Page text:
Wednesday, 13 March 2013

The Winter's Tale @ EFT

Shakespeare is usually an excuse for a lack of imagination on the part of a theatre company. It's a sure fire way to attract audiences - familiarity is better hype than experimentation - and the language, if performed well, is usually enough to hide the tortuous plots and stereotyped characterisations. It's easy enough to pretend to be radical - set King Lear in outer-space - and there is little danger of having any real political controversy. Even the updating of Macbeth by various Polish companies in last year's EIF and Fringe, which tried to connect medieval monarchy to modern war zones, avoided any meaningful commentary on contemporary geopolitics, thanks to the script's awkward insistence on being obsessed with lineage. Even terrorist cells don't assume that a son will receive their father's position.

When the company is The Royal Shakespeare Company, however, these objections don't apply. It's not like they don't try to make Shakespeare relevant, even collaborating with Poland's Song of The Goat for a Macbeth that did break free of the clich├ęs. But as a company, they have the clout to get the right actors, and have a tradition of directing Shakespeare that plays to the bard's strengths without ignoring the last 200 years of stagecraft.

Besides, they are offering The Winter's Tale - not a number that turns up too frequently on the schedules. And it's got Tara Fitzgerald out of Game of Thrones in it, for added cultural capital. The director, Lucy Bailey, is enthusiastic about getting to grips with the tale of jealousy and forgiveness: and has approached its geography to add a dualistic darkness.

"‘The Winter's Tale is set in a notional Sicilia and Bohemia. Most interpretations of the play revolve around the relationship of these two worlds," says Bailey. "When I read the play, I had two strong instincts - that Sicilia and Bohemia were one and the same place, just two different modes of being, and that the "idyll" which is often understood to be Bohemia, is actually Sicilia."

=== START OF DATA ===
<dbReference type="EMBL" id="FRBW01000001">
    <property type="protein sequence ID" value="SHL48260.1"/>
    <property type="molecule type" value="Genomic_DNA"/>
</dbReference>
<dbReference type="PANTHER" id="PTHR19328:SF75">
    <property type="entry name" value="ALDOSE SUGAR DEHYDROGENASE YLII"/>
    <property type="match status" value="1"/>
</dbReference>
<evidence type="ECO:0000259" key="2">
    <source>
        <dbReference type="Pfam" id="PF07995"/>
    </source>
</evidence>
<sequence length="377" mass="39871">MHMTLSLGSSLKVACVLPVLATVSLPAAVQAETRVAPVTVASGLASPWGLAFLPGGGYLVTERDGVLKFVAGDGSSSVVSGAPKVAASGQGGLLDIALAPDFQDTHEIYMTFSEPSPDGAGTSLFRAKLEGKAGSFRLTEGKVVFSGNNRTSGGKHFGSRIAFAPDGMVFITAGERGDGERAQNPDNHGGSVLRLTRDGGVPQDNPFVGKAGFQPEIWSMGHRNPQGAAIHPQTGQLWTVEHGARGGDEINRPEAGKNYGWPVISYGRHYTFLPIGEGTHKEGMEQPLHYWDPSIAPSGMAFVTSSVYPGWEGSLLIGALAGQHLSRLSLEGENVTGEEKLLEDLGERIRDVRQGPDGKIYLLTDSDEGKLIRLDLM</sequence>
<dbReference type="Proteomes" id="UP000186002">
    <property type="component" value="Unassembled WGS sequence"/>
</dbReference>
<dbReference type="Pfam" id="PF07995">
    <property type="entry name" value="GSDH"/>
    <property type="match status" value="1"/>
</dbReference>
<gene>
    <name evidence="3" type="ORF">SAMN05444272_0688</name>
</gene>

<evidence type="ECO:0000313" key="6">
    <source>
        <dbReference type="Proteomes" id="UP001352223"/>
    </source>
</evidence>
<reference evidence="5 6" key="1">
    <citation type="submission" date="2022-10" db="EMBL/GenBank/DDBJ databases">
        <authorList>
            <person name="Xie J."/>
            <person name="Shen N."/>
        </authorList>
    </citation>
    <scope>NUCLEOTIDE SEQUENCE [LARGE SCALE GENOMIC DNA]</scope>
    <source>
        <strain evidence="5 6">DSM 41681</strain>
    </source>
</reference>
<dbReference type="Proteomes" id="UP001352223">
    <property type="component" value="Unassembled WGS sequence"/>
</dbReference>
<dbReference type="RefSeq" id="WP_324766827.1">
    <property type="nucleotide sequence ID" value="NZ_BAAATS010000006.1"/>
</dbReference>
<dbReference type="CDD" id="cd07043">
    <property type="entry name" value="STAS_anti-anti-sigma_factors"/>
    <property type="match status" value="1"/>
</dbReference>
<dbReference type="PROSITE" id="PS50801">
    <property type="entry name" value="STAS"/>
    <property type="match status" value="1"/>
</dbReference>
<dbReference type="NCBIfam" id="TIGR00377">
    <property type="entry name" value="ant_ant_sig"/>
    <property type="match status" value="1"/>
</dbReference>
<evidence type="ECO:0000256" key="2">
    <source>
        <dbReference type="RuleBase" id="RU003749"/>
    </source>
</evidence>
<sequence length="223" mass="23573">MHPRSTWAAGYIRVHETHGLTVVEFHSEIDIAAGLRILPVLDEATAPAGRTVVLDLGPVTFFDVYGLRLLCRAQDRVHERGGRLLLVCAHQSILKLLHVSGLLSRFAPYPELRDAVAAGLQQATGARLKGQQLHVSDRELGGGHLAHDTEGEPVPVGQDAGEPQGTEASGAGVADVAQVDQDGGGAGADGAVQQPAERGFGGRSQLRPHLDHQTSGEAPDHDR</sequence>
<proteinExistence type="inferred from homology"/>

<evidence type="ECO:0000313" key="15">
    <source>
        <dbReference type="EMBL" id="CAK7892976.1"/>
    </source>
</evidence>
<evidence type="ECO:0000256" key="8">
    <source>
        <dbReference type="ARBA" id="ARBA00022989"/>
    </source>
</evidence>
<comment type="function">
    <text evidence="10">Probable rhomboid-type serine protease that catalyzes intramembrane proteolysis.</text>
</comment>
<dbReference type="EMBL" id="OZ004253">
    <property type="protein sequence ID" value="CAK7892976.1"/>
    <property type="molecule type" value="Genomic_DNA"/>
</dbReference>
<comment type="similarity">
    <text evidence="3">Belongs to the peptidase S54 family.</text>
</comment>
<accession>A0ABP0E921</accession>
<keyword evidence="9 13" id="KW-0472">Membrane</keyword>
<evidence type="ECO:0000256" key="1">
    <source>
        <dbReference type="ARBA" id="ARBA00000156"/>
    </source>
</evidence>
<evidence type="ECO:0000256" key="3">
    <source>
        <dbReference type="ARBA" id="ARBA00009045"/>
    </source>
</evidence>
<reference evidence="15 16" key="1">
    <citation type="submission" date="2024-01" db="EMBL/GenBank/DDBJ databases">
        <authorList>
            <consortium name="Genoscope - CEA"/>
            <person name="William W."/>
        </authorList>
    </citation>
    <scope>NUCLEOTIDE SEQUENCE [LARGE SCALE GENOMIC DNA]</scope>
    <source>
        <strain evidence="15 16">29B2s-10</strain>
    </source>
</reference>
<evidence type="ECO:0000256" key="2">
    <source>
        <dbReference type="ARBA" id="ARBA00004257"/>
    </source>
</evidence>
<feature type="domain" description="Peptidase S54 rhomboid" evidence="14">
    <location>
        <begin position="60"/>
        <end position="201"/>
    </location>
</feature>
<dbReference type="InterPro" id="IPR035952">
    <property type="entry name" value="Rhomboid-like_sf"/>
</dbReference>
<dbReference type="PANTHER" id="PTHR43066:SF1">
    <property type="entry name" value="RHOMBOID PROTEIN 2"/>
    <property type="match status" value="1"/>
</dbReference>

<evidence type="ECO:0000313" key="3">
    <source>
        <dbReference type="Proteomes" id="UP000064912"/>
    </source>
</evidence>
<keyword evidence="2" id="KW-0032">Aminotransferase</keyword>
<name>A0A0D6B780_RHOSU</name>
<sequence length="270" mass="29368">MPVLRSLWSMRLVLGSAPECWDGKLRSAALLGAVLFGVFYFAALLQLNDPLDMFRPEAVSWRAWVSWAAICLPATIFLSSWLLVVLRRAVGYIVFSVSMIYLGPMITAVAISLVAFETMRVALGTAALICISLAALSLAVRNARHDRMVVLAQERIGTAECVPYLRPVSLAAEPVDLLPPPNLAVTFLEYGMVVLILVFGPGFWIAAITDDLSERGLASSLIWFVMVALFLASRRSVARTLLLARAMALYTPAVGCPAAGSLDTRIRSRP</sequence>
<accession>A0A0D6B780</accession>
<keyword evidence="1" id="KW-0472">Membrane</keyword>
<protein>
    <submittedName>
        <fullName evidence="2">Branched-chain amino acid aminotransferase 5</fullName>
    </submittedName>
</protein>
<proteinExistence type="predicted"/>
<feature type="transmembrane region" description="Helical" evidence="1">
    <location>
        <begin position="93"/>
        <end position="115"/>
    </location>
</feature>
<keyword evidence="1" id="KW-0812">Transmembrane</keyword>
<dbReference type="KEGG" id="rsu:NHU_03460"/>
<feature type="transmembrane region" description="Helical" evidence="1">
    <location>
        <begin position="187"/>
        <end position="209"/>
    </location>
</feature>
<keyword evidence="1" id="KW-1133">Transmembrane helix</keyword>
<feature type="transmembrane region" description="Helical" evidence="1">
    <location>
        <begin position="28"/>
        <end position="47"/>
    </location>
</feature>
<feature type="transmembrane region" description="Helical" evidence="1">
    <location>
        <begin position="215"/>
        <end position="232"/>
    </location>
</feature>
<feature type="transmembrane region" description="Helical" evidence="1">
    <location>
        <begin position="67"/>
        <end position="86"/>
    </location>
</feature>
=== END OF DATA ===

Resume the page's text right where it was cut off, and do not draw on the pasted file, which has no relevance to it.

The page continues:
"In our version which is set in the 1860s, the play begins in Sicilia, where Leontes and his court live a sheltered, beautiful dream of a life, bathed in endless sunshine and completely removed from the real world of work and suffering.  It is in essence an Ivory Tower. At the bottom of their tower well beyond view, is Bohemia, where the working men and women, despite their struggle, make the most out of very little. We have tried to encapsulate this in our design for the play."

The Winter's Tale is probably most famous for its stage direction - the one where a bear chases a character off-stage. Like most Shakespeare comedies, the laughs don't come thick and fast - having a happy ending is enough for it not to count as a tragedy - but there is the usual mesh of conflict between the sexes, jealous men (one king thinks the other is having an  affair with his wife for no good reason), attempted murders and lost children. But it all ends with the royals hooking up, after disguising themselves as shepherds and the like.

And the RSC do have an amazing website with resources, including bits of the soundtrack...

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